Formaldehyde, for example, is used as a preservative in some textiles. It was classified as a Group 1 human carcinogen two decades ago. It has also been found to cause skin irritation, eye irritation, and respiratory problems. Flame retardants are similarly problematic and have been linked to developmental and reproductive problems, as well as cancer. Many of the dyes and finishes used on textiles also contain heavy metals such as lead, cadmium, and mercury, all of which are known to have harmful effects.
So, how can we avoid or, at very least, reduce our exposure to these risks? The first step is always to be informed. Read the labels, research the company, look for brands that focus on sustainability and ethical production standards. It can be a daunting task, but this is another case where knowledge really is power. Then, armed with that power, vote with your wallet! Consumer demand can be a powerful force. Conscious consumers can help to shape the products of the future and encourage companies to switch to more sustainable production practices.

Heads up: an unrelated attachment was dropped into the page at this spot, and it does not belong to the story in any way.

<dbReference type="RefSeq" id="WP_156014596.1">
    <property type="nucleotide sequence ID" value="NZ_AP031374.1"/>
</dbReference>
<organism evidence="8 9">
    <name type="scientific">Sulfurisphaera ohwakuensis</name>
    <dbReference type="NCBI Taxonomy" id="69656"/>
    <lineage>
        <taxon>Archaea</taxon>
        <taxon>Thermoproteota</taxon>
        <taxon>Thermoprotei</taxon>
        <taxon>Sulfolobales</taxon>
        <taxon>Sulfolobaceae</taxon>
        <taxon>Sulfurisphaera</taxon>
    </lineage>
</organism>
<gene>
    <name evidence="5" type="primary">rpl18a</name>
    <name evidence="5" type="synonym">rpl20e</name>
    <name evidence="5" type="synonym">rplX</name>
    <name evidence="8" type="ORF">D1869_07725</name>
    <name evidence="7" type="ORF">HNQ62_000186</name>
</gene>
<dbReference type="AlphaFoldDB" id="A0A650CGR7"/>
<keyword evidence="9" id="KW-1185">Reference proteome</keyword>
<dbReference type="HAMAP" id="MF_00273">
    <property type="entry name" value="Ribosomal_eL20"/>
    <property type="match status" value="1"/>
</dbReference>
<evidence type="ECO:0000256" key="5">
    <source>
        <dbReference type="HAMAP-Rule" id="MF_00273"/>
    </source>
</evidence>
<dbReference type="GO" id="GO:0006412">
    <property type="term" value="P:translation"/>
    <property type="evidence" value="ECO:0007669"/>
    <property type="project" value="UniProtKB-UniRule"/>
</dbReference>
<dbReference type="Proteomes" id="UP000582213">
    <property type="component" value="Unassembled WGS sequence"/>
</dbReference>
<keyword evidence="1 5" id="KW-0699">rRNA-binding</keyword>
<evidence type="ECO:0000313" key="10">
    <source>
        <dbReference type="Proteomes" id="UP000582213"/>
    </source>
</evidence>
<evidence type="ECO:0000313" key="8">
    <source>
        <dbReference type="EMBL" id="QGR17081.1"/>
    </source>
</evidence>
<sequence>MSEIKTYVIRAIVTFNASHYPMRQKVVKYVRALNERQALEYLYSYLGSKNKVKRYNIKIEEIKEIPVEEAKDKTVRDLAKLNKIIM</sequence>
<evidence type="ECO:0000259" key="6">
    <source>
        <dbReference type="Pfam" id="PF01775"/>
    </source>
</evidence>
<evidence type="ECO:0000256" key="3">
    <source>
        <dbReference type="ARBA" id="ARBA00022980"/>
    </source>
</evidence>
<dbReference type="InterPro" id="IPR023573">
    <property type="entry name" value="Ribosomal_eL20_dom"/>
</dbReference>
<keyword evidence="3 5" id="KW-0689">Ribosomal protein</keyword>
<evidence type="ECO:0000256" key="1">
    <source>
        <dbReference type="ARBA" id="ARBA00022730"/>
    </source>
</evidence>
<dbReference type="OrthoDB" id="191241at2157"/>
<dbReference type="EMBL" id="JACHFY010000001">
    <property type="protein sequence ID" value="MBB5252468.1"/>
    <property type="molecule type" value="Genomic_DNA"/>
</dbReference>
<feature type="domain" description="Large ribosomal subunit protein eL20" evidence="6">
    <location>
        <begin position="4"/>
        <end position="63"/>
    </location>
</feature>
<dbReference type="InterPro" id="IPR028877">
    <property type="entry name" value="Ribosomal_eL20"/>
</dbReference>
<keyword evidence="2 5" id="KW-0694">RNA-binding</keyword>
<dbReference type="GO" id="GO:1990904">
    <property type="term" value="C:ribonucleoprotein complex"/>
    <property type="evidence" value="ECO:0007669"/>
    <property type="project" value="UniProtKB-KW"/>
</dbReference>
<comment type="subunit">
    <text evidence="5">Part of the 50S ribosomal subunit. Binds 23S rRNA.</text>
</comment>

Can textiles cause allergic reactions?
Textiles are made from a variety of materials, including natural fibres like cotton, wool, and silk, as well as synthetic fibres like polyester, nylon, and acrylic. While textile allergies are relatively rare, many people may experience skin irritation or other symptoms when wearing certain fabrics.
Some common symptoms include:
- Itching or rash
- Swelling or redness
- Dry, scaly, or flaky skin
- Runny nose or sneezing